Discussion in 'Mac Pro' started by jaxrox1, May 9, 2016.

  1. jaxrox1 macrumors newbie

    Oct 19, 2008
    So I've been looking around trying to find a relatively simple answer to this question, and the more I look the more complex things seem to become.

    I'm looking into using a PCIe adapter with a 128GB M.2 SSD AHCI as a boot drive, then striping together two 512GB SSDs in the internal bays as a RAID 0.

    Can I use TRIM on either/both of the boot drive and/or the internally RAIDed SSDs?
  2. pastrychef macrumors 601


    Sep 15, 2006
    New York City, NY
    Yes, for the M.2.

    I don't think it will work for the RAID.
  3. jaxrox1 thread starter macrumors newbie

    Oct 19, 2008
    So am I better off not RAID-ing them - the purpose of the RAID is to increase performance, but if TRIM's not going to work, then it seems self-defeating?
  4. h9826790 macrumors G5


    Apr 3, 2014
    Hong Kong
    Not sure about RAID, my understanding is no, but I didn't try that myself.

    For 2 seperate Internal PCIe SSD, TRIM is supported (need to run at least a terminal command in OSX, depends on the version of OSX, you may need TRIM Enabler).

    If your purpose is to increase read performance, then RAID them together should not be a problem. However, if you need the write performance, then, IMO, use SSD without TRIM is not a good idea.

    To compensate that, you need to make a large over provision by yourself, which let GC can work better even without help from TRIM. But the downside is that not all free space are effectively over provision, and those dedicated space can't be use by the OS. So, in simple words, not recommended.
  5. AidenShaw, May 10, 2016
    Last edited: May 10, 2016

    AidenShaw macrumors P6


    Feb 8, 2003
    The Peninsula
    To elaborate, when you "over provision", you leave unused space on the disk. This increases the chance that the garbage collector can find chunks that are free, and it can erase them without having to do an extra write. (There is a nice description of the process at )

    Note however, to overprovision you need to start by doing a "secure erase", which effectively TRIMs the entire device. After erasing, partition the drive but create partitions smaller than the full size. 10% to 20% free is a good size unless you have an intense write load.

    Never use that 10% to 20% space. If you do, it will be in use - even if you delete the partition you put there. Free space in the file system is not the same - once a block on the disk is touched, it is forever in use - even if the file is deleted. (Unless you have TRIM, of course. If a TRIM command is issued when the file is deleted, then those blocks effectively join the over provisioned pool.)

    It you look at expensive enterprise SSDs, you'll see odd sizes like a 480GB drive. That will be a drive with 512GiB of flash, but about 15% of it is over provisioned (549.8GB - 480GB = 69.8GB). A consumer 512GB drive is about 7.8% over provisioned (549.8GB - 512GB = 37.8GB).
  6. PowerMike G5 macrumors 6502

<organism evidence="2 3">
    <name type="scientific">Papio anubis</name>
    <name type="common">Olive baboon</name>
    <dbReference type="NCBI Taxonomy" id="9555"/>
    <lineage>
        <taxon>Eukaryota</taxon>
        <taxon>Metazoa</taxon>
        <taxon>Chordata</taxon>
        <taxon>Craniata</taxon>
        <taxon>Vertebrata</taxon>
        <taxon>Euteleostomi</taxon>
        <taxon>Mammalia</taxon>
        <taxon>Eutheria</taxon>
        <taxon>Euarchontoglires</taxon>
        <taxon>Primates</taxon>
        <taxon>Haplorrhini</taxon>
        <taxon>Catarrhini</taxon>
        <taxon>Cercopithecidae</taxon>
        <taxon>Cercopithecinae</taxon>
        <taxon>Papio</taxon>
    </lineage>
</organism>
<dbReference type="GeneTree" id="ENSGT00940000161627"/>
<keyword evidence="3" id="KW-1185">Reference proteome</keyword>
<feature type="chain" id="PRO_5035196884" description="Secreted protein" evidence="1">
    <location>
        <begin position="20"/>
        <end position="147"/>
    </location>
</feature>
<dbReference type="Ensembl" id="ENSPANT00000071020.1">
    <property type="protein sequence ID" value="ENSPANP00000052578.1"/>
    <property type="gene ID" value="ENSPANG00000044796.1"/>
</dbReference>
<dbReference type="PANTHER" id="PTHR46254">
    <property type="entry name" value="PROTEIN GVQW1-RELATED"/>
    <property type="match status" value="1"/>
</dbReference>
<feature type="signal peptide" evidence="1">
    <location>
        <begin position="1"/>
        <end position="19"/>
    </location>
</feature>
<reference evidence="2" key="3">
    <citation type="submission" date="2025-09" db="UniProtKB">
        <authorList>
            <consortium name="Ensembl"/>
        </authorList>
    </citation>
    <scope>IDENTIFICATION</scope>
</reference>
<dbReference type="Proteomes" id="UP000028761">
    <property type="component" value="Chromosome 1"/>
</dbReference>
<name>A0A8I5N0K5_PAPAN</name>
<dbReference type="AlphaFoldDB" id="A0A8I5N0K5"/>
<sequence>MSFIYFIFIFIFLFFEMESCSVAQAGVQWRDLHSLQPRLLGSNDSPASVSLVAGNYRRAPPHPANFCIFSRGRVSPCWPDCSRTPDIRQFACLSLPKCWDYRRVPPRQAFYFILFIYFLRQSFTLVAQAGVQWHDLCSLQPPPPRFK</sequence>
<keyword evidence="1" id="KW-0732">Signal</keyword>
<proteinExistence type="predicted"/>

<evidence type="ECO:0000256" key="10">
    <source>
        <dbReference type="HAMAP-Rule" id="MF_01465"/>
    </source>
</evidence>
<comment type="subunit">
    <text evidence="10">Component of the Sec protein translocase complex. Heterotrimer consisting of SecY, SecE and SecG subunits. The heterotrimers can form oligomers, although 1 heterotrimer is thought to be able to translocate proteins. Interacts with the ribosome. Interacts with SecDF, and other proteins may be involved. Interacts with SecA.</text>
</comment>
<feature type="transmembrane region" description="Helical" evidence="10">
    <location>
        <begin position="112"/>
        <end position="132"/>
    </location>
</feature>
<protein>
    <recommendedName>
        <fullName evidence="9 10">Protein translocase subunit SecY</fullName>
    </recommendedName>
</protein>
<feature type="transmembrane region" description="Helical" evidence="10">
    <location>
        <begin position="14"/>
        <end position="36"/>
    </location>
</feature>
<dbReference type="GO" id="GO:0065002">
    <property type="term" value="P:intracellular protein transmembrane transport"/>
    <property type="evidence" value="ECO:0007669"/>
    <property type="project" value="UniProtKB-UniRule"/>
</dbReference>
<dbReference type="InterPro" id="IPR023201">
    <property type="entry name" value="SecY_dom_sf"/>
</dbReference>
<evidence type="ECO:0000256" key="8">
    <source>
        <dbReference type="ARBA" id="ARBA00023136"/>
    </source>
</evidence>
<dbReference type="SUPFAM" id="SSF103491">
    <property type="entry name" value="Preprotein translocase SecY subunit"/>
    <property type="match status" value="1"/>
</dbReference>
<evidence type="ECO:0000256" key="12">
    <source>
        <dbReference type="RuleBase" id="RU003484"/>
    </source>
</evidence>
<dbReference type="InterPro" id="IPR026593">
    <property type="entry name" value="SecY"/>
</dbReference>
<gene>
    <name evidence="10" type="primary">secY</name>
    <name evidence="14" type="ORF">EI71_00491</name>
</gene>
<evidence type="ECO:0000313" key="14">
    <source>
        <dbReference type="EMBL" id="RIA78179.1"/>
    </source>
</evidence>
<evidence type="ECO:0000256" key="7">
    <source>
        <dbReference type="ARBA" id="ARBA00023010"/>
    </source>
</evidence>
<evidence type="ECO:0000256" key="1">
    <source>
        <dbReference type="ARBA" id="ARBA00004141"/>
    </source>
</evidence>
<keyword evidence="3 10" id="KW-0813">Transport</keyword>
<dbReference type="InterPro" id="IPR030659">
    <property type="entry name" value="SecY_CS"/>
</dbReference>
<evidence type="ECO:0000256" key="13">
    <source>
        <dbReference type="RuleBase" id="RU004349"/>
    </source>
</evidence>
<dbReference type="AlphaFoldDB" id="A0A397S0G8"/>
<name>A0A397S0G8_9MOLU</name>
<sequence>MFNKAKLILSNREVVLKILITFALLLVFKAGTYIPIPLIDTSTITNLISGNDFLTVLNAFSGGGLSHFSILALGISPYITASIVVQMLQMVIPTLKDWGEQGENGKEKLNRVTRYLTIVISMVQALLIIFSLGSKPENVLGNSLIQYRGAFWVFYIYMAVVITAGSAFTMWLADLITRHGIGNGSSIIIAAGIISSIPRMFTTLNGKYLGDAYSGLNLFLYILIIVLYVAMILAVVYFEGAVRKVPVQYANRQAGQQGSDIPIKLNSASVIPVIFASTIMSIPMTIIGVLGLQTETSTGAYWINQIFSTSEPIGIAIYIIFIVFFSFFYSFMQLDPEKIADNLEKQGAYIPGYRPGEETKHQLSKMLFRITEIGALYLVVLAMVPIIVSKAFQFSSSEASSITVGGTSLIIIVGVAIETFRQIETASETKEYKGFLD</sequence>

Oct 22, 2005
    New York, NY
    What are you using as your RAID solution? I use SoftRAID in my system, which allows TRIM on RAID sets.

    I have four SM951's on an x16 PCIe Amfeltec card. One is running as a boot drive and the other 3 as a RAID 0. Both volumes have TRIM enabled and I've had 0 issues.

    The TRIM will run on the internal SATA as well if using this software.
  7. jaxrox1 thread starter macrumors newbie

    Oct 19, 2008
    I was planning on using OSX - either via Terminal, or Internet Recovery Disk Utility (which supposedly still allows RAID)

    If I use trimforce in OSX before RAIDing and/or after RAIDing, will this not work?

    As a coincidence, I was looking into 480GB SSDs..

    Is over-provisioning stated on the specs of a drive? If I buy an over provisioned SSD, will that suffice, or should I also over-provision with my own partition as well?
  8. AidenShaw macrumors P6


    Feb 8, 2003
    The Peninsula
    Not all drives explicitly state the amount, but most of them will have a "lifetime writes" spec. More over-provisioning gives more writes. For example, the Intel 535 480 GB SSD says "The SSD will have a minimum of five years of useful life under client workloads with up to 40 GB of host writes per day". In other words, 73 TB of lifetime writes.

    Over-provisioning usually means non-partitioned space, although an used partition should be OK as long as it is unformatted or "quick formatted".

    If the software allows, you could also create the RAID-0 volume the full size of the disks, and then at the OS level leave some of the volume unpartitioned. This would give you the option of expanding into the over-provisioned space if you want to.

    I would be comfortable with the 480GB without user over-provisioning unless it's important to you to write very large files quickly. SSDs maintain a pool of erased blocks for quick writing - but when that pool is exhausted you have to wait for the garbage collector to erase blocks in real time. Write speeds can drop into the tens of MB/sec when that happens.

Share This Page

7 May 9, 2016